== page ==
Company was coming, so things that are often neglected got cleaned at our house. My nicknack box with lots of small slots is tedious to dust. So are the little figurines that fill it. I carried them to the kitchen sink to give them a quick dip and rinse, and that’s when I realized how many of them are broken.
My mom bought me the nicknack of a small elephant with big ears like Dumbo and a thin trunk held up to say hello. Trouble is, the elephant only has half a trunk now. Nate was helping me when he was little. He was thrilled to be able to handle each fragile piece. The trunk, unfortunately, was TOO fragile. It didn’t survive an excited boy. I should have pitched the elephant, but every time I look at it, I remember that day. So it still sits in its small space in the lower left corner of the shadow box.
My husband bought me a collection of mice figurines. One’s a mother mouse rocking a cradle with her baby inside it, another’s a mouse cooking at an old-fashioned black stove, there’s a tooth fairy mouse, etc. Ty was helping me clean these. He put them in a bowl of warm water to get them extra shiny. The glue that held the cradle on the painted “rag rug” melted. I tried gluing the pieces back together, with no luck. Now, I rinse them separately and balance them back in place–no one the wiser.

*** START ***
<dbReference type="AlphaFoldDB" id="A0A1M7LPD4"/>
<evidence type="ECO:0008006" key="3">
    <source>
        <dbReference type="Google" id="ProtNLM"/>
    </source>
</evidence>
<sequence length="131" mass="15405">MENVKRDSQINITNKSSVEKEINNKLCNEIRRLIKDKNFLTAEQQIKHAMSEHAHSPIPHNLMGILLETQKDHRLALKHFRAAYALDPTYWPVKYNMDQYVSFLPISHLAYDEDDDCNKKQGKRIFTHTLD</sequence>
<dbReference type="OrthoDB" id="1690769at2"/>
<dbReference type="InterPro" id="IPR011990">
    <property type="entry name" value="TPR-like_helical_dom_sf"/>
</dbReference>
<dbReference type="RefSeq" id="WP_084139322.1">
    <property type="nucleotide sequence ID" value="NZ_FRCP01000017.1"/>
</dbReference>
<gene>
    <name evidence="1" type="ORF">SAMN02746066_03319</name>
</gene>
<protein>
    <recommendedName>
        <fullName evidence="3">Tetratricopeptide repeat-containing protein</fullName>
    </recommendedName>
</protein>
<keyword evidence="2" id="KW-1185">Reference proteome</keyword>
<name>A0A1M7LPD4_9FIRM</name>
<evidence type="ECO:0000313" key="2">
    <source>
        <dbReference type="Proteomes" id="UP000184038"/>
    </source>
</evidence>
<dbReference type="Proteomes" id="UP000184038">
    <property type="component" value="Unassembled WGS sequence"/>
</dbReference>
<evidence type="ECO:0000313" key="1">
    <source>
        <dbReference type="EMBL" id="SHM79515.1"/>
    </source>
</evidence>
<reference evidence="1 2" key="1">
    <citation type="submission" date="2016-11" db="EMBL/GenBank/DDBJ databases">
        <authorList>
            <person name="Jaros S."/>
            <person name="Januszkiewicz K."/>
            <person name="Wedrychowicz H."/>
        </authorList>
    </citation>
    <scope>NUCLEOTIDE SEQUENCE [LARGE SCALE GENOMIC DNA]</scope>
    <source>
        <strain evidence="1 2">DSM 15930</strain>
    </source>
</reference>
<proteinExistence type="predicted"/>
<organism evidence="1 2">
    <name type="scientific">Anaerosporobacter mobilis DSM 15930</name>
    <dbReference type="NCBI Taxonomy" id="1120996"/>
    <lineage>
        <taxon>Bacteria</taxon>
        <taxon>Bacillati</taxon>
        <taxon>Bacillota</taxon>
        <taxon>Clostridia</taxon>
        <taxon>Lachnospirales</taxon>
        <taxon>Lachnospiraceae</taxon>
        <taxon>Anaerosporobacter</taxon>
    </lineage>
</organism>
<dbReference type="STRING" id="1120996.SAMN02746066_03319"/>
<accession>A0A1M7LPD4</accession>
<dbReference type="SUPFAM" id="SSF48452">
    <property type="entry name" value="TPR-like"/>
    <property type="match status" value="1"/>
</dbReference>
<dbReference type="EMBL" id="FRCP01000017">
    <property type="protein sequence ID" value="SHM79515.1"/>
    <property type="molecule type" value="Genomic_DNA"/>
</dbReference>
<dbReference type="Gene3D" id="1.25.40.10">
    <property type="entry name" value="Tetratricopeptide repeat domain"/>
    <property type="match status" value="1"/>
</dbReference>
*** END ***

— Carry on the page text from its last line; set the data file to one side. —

In my office, the clock master on a bookshelf, busy at his work table, only has half an arm. A rabbit has a chipped ear. For me, the chips and imperfections don’t detract one bit from each piece’s beauty. Our living room ceiling has a small, round hole in it where Nate experimented with a rocket propelled by a tire pump. The rocket worked. Our ceiling suffered. In some odd way, I’m almost more fond of it now.
And just like my nicknacks and ceiling, the bumps in my life, though unwelcome at the time, have taken me in directions I’d have never explored on my own. The same goes with my writing. When an editor I’d sent a mystery manuscript to said, “I don’t do mysteries anymore. I’m over paranormal romances now. Do you have one to send me?”–I didn’t even know what a paranormal romance was. But I replied, “If you tell me what it is, I’ll try to write it.” She sent me a list, bless her. I didn’t get it right the first time, but I was closer on my second attempt. On the third try, she wanted to buy it, but by then, she was ready to move on herself. Everything fell through, but I was hooked on writing about witches and werewolves, goddesses and gargoyles. It’s not what I planned to do. I won’t be the world’s next Agatha Christie, as I intended, but life, as usual, suprised me. The dream of being a writer is still there, just a little chipped and glued back together.